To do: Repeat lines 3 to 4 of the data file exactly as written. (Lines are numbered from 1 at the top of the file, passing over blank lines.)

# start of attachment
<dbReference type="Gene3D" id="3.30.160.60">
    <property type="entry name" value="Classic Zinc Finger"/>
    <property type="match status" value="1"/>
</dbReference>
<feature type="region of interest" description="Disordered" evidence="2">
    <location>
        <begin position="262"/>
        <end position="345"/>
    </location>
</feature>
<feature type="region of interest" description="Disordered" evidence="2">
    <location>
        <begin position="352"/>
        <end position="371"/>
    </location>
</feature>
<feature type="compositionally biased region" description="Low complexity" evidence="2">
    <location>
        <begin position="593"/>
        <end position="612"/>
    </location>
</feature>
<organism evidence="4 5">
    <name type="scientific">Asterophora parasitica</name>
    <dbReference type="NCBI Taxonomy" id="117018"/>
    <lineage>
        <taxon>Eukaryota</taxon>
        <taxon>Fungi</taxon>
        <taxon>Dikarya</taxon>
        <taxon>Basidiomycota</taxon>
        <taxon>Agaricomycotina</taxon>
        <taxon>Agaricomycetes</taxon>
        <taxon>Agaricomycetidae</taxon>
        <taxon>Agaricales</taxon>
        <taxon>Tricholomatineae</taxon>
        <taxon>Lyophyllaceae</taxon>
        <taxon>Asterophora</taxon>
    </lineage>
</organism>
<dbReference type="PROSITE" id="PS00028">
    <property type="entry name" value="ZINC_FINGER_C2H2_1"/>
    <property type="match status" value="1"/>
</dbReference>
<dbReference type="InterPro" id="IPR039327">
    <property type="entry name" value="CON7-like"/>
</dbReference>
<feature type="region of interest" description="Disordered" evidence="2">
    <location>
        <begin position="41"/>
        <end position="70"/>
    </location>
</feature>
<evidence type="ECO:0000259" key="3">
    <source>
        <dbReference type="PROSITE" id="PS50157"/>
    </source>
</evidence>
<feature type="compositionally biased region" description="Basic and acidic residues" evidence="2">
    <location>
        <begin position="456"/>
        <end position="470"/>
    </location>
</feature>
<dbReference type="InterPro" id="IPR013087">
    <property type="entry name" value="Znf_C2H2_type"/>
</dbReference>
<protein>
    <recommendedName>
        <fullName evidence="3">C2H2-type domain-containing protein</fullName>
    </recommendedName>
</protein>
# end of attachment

    <property type="match status" value="1"/>
</dbReference>